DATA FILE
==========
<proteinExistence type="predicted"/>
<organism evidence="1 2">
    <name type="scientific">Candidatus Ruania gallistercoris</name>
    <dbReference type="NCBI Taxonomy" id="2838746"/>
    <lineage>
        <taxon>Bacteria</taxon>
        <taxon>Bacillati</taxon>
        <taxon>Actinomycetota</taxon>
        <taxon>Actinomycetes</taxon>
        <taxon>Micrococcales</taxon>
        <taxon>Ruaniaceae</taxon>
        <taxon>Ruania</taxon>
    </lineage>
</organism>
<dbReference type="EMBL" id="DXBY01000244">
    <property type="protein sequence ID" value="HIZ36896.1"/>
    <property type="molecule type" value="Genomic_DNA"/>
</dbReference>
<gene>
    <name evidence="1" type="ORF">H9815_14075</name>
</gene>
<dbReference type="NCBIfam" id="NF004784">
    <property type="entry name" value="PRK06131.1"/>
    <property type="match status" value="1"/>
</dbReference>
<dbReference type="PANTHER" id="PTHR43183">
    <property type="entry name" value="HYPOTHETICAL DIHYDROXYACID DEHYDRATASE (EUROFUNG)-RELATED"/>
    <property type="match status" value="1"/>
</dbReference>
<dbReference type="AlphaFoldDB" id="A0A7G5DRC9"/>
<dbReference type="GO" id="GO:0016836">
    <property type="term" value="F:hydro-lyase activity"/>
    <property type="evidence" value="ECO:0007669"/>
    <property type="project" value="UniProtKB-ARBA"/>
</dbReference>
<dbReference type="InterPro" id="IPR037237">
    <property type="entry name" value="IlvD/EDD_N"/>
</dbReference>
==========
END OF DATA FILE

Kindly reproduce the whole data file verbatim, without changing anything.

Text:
<proteinExistence type="predicted"/>
<organism evidence="1 2">
    <name type="scientific">Candidatus Ruania gallistercoris</name>
    <dbReference type="NCBI Taxonomy" id="2838746"/>
    <lineage>
        <taxon>Bacteria</taxon>
        <taxon>Bacillati</taxon>
        <taxon>Actinomycetota</taxon>
        <taxon>Actinomycetes</taxon>
        <taxon>Micrococcales</taxon>
        <taxon>Ruaniaceae</taxon>
        <taxon>Ruania</taxon>
    </lineage>
</organism>
<dbReference type="EMBL" id="DXBY01000244">
    <property type="protein sequence ID" value="HIZ36896.1"/>
    <property type="molecule type" value="Genomic_DNA"/>
</dbReference>
<gene>
    <name evidence="1" type="ORF">H9815_14075</name>
</gene>
<dbReference type="NCBIfam" id="NF004784">
    <property type="entry name" value="PRK06131.1"/>
    <property type="match status" value="1"/>
</dbReference>
<dbReference type="PANTHER" id="PTHR43183">
    <property type="entry name" value="HYPOTHETICAL DIHYDROXYACID DEHYDRATASE (EUROFUNG)-RELATED"/>
    <property type="match status" value="1"/>
</dbReference>
<dbReference type="AlphaFoldDB" id="A0A7G5DRC9"/>
<dbReference type="GO" id="GO:0016836">
    <property type="term" value="F:hydro-lyase activity"/>
    <property type="evidence" value="ECO:0007669"/>
    <property type="project" value="UniProtKB-ARBA"/>
</dbReference>
<dbReference type="InterPro" id="IPR037237">
    <property type="entry name" value="IlvD/EDD_N"/>
</dbReference>